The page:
IF(ROW()-ROW(E3)<ROWS(Table1)+ROWS(Table2)+ROWS(Table3),INDEX(CHOOSE({1,2,3},{3},Table3[Column1],Table3[Column2]),ROW()-ROW(E3)-ROWS(Table1)-ROWS(Table2)+1,COLUMN()-COLUMN(E3)+1),
INDEX(CHOOSE({1,2,3},{4},Table4[Column1],Table4[Column2]),ROW()-ROW(E3)-ROWS(Table1)-ROWS(Table2)-ROWS(Table3)+1,COLUMN()-COLUMN(E3)+1))))
```

If that isn't enough, you can do **more housekeeping for readability** by creating some named values. The first thing that can be done is to define at what row we start getting data from each table. For this example, I have named these `Table2_UL`

, `Table3_UL`

, and `Table4_UL`

. Their code formula in the name manager looks like this:

`Table2_UL`

: `=ROWS(Table1)`

`Table3_UL`

: `=Table2_UL+ROWS(Table2)`

`Table4_UL`

: `=Table3_UL+ROWS(Table3)`

As you can see, each one builds upon the last so its output is dynamic. We now have a much more readable formula:

```
=IF(ROW()-ROW(E3)<Table2_UL,INDEX(CHOOSE({1,2,3},{1},Table1[Column1],Table1[Column2]),ROW()-ROW(E3)+1,COLUMN()-COLUMN(E3)+1),
IF(ROW()-ROW(E3)<Table3_UL,INDEX(CHOOSE({1,2,3},{2},Table2[Column1],Table2[Column2]),ROW()-ROW(E3)-Table2_UL+1,COLUMN()-COLUMN(E3)+1),
IF(ROW()-ROW(E3)<Table4_UL,INDEX(CHOOSE({1,2,3},{3},Table3[Column1],Table3[Column2]),ROW()-ROW(E3)-Table3_UL+1,COLUMN()-COLUMN(E3)+1),
INDEX(CHOOSE({1,2,3},{4},Table4[Column1],Table4[Column2]),ROW()-ROW(E3)-Table4_UL+1,COLUMN()-COLUMN(E3)+1))))
```

But that's not enough for me. I want to get rid of all those nasty references to `ROW()`

and `COLUMN()`

. We can do that by defining two more values in the name manager that keep track of our current row and column for us:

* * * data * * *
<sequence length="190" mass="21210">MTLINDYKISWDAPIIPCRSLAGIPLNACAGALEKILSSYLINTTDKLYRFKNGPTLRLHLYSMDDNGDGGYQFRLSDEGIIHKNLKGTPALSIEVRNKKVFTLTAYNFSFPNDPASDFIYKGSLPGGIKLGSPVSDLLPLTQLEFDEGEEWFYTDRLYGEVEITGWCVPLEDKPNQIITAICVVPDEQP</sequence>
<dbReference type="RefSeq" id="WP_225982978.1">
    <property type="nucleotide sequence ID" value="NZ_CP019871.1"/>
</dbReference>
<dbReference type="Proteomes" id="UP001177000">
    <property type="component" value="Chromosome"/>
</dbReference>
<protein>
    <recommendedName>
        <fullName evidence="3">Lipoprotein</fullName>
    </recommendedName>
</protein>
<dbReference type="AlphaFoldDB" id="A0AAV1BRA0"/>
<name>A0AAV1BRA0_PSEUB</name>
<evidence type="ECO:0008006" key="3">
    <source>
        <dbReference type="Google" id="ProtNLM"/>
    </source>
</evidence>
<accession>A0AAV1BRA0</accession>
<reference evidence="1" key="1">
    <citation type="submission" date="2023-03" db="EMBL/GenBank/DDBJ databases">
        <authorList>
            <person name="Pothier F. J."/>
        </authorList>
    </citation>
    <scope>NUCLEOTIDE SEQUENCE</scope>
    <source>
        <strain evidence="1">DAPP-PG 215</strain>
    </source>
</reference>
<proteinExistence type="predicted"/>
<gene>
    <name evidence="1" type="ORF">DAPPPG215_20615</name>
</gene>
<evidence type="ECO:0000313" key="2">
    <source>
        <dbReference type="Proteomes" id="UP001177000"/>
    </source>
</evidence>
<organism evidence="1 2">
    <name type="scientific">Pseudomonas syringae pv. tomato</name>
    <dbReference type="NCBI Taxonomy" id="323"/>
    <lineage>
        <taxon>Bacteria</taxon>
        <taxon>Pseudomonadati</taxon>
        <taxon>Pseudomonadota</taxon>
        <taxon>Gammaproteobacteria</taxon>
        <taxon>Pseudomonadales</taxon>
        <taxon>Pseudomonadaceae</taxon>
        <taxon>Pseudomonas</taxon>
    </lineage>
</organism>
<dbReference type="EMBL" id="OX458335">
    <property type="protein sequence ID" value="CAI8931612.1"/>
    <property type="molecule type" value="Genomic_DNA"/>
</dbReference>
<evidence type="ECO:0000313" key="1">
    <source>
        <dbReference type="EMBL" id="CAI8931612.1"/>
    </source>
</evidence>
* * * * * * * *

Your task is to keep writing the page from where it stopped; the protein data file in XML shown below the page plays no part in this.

`Output_CC`

: `=COLUMN()-COLUMN(Sheet1!E3)+1`

`Output_CR`

: `=ROW()-ROW(Sheet1!E3)+1`

Finally, we have something that is near human readable:

```
=IF(Output_CR-1<Table2_UL,INDEX(CHOOSE({1,2,3},{1},Table1[Column1],Table1[Column2]),Output_CR,Output_CC),
IF(Output_CR-1<Table3_UL,INDEX(CHOOSE({1,2,3},{2},Table2[Column1],Table2[Column2]),Output_CR-Table2_UL,Output_CC),
IF(Output_CR-1<Table4_UL,INDEX(CHOOSE({1,2,3},{3},Table3[Column1],Table3[Column2]),Output_CR-Table3_UL,Output_CC),
INDEX(CHOOSE({1,2,3},{4},Table4[Column1],Table4[Column2]),Output_CR-Table4_UL,Output_CC))))
```

If we really want to take it all the way, we can turn our `CHOOSE`

statements into named values as well. Just do the following for each of your input tables in the Name Manager, making sure to give each a unique name:

`Table1_IN`

: `=CHOOSE({1,2,3},{1},Table1[Column1],Table1[Column2])`

Now we can read the formula really easy:

```
=IF(Output_CR-1<Table2_UL,INDEX(Table1_IN,Output_CR,Output_CC),
IF(Output_CR-1<Table3_UL,INDEX(Table2_IN,Output_CR-Table2_UL,Output_CC),
IF(Output_CR-1<Table4_UL,INDEX(Table3_IN,Output_CR-Table3_UL,Output_CC),
INDEX(Table4_IN,Output_CR-Table4_UL,Output_CC))))
```

Again, though, that is not enough because you cannot turn on the filter and sort arrays A-Z. You get the error "You can't change part of an array." There is a workaround, though! It requires a helper column and duplicating your output. It can be duplicated to a plain old range or into a table. To **allow you to both sort and filter your data**, create a helper column to the left of the array output, in this case, starting in `D3`

. If your data does not need to be ranked (like all text columns), create static numbering (1, 2, 3, 4, etc). In this example, column `G`

contains a number to be ranked. If it does need to be ranked enter the following formula in `D3`

and drag it down:

```
=RANK.EQ(G3,G$3:G$26,0)+COUNTIF(G$3:G3,G3)-1
```

Change the final argument to `1`

if you need an ascending ranking instead. You now have an out of order ranking if your data was ranked or an unsortable array with a static number next to it if not. Now we duplicate the data into a range or table. In column `I`

, starting at `I3`

, create static numbering as long as the dataset (ie 1, 2, 3, 4). Now to the right in cell `J3`

enter a `VLOOKUP`

that refers to the data in the source array:

```
=VLOOKUP($I3,$D$3:$G$26,COLUMNS($I$3:J3),FALSE)
```

Drag the formula down and then drag it right. You can now sort and filter your data just as if it was a normal range.